Back in February, I wrote here about a pre-Broadway musical I saw at the La Jolla Playhouse 16 years ago, Harmony. It was co-written by Barry Manilow and Bruce Sussman, about the comedy/close-harmony a capella singing group, the Comedian Harmonists, who were hugely popular in Germany and even internationally in the late 1920s and early 1930s, until national events broke the mixed-religion group up. A terrific German movie was made about the Comedian Harmonists, as well as a 4-documentary on German TV which brought the group back to fame, even winning an award.
The musical was quite good, especially in the first act. It needed some focusing in the second act, but the overall evening was impressive. The songs were written to the show and the characters, not as "Barry Manilow hits." For years Manilow wouldn't even sing any of them in his concerts -- in part, because they weren't really standalone songs for the most part, but "book songs." Only one, the terrific "Every Single Day" (linked above) did he finally put into his repertoire.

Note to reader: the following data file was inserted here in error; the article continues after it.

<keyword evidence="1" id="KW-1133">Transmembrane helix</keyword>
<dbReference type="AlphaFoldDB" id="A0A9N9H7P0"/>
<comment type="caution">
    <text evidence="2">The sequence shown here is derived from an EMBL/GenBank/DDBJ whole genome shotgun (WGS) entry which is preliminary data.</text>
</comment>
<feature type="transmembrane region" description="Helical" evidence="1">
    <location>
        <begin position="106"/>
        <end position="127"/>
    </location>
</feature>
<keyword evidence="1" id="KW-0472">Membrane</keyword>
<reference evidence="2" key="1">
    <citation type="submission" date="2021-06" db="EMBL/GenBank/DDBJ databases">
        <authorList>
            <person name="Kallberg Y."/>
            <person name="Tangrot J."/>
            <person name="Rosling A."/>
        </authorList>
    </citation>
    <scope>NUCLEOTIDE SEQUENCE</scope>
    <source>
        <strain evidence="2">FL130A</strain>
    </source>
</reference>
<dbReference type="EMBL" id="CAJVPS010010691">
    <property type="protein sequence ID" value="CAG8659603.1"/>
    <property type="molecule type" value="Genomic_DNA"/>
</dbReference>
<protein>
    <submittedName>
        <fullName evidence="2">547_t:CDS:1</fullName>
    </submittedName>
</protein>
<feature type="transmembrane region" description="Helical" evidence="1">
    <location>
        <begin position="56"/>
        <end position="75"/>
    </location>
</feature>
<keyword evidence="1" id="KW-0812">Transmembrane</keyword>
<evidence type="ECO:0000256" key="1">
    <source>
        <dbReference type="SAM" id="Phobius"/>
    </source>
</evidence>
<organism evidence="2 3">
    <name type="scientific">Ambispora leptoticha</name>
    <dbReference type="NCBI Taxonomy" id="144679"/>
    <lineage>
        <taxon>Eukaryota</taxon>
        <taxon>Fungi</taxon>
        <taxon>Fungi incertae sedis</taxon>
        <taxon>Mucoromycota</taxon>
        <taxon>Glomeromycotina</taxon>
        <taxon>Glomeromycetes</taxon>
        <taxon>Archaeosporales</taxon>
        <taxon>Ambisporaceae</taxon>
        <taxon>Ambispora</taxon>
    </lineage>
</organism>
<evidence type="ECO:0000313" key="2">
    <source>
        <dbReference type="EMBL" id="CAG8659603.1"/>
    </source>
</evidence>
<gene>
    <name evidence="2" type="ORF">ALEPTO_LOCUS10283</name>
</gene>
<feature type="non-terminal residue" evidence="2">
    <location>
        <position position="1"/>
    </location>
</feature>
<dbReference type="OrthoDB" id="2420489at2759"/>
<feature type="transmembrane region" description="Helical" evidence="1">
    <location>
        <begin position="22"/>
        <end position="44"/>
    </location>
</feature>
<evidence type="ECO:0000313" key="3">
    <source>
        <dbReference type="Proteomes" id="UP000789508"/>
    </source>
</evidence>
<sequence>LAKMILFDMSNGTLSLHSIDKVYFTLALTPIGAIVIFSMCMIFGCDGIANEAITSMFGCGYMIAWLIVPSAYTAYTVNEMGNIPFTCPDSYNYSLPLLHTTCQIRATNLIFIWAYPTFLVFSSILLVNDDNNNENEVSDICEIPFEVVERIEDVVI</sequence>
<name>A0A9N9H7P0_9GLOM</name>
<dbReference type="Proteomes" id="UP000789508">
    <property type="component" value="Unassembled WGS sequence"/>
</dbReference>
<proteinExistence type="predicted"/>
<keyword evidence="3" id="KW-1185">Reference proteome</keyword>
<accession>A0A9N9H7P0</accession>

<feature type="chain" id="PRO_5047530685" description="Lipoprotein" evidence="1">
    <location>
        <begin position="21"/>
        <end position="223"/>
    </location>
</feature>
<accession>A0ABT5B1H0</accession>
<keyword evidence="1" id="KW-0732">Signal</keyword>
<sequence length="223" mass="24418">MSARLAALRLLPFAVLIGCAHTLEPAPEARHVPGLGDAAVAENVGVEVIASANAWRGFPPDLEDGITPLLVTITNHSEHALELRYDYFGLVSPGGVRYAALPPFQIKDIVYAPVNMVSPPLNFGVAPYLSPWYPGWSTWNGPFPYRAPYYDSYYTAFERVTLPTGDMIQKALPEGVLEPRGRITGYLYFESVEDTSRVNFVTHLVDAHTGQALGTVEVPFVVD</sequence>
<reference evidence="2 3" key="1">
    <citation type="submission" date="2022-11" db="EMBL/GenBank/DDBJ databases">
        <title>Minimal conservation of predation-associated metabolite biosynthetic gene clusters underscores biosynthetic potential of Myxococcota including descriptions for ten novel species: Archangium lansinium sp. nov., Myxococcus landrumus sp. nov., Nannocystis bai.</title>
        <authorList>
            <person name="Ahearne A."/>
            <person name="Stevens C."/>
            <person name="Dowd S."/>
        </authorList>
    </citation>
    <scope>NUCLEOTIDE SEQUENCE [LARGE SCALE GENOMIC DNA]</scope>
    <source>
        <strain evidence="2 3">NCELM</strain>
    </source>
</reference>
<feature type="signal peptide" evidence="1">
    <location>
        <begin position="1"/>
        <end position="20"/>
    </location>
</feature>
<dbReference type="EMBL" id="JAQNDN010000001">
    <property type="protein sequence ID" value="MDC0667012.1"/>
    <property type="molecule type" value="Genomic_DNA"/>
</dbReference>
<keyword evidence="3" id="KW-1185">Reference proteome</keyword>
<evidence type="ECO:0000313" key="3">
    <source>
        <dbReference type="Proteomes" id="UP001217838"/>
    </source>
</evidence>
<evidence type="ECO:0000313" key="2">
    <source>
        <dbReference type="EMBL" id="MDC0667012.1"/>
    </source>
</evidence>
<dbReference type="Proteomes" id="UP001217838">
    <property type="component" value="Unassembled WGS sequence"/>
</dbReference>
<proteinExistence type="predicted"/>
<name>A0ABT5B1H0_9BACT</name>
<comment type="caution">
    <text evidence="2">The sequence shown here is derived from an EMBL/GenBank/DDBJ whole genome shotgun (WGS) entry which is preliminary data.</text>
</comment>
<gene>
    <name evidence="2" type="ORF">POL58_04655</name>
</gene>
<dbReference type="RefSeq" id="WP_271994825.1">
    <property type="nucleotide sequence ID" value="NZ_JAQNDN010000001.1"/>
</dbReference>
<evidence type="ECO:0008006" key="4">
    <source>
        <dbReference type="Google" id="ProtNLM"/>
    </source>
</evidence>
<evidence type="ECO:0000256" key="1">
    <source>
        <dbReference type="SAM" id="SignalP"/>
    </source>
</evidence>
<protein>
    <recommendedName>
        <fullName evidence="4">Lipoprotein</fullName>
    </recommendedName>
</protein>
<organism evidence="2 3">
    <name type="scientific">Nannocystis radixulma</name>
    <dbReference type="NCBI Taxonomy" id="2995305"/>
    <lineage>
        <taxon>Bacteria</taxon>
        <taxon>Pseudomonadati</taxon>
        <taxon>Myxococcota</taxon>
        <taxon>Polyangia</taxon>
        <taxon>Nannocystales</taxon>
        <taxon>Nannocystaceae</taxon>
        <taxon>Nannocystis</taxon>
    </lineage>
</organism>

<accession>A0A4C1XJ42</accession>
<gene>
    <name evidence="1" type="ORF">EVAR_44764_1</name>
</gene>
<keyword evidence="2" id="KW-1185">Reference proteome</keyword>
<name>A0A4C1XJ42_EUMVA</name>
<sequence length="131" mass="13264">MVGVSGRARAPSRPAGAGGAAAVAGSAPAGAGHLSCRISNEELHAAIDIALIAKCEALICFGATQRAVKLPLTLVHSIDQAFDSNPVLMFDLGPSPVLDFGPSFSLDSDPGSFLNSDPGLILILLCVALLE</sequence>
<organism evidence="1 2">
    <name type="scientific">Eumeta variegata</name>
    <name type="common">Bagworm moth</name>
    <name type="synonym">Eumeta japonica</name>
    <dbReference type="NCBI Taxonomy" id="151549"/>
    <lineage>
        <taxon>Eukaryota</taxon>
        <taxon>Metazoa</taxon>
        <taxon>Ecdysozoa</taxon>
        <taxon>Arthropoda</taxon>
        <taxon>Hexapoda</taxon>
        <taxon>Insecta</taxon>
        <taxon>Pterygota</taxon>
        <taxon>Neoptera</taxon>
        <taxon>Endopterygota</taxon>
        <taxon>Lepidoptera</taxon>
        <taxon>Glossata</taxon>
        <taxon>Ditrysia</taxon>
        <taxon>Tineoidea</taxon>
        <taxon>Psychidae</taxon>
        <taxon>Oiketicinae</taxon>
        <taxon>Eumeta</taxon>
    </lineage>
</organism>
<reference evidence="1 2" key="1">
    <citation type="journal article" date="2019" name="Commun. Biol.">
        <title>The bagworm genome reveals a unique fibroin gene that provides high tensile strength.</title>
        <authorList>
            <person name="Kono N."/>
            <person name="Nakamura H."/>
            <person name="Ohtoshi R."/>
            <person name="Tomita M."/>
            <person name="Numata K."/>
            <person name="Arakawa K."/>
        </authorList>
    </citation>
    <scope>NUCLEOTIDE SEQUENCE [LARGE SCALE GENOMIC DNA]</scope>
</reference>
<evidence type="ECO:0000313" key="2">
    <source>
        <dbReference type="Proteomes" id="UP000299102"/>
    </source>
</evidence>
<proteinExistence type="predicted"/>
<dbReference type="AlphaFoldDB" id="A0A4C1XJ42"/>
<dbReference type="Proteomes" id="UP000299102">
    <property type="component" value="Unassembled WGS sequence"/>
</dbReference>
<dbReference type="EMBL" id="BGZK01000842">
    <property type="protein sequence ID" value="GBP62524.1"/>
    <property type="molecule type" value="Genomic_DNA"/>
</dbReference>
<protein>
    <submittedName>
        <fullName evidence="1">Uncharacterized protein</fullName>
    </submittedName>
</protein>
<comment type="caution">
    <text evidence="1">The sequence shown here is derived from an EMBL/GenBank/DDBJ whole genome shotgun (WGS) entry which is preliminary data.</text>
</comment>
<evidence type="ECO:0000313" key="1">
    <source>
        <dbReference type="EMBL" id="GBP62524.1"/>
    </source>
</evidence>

As I noted a few months ago, "pre-Broadway" of 16 years took on new meaning when the highly-regarded Alliance Theatre in Atlanta has teamed up with the Center Theatre Group in Los Angeles and are finally mounting Harmony once again, with hopes on a Broadway production. (Alliance has premiered such Tony-winners as the musical The Color Purple, Aida by Elton John and Tim Rice, and Alfred Uhry's The Last Night of Ballyhoo. Uhry is the playwright of Driving Miss Daisy.)
And it opens at the Alliance this coming Friday, September 6. (Los Angeles gets the show at the Ahmanson in March.)
Here's an interview that Manilow and Sussman did with the Today Show about the long journey with their show.
Robert J. Elisberg is a political commentator, screenwriter, novelist, tech writer and also some other things that I just tend to keep forgetting.
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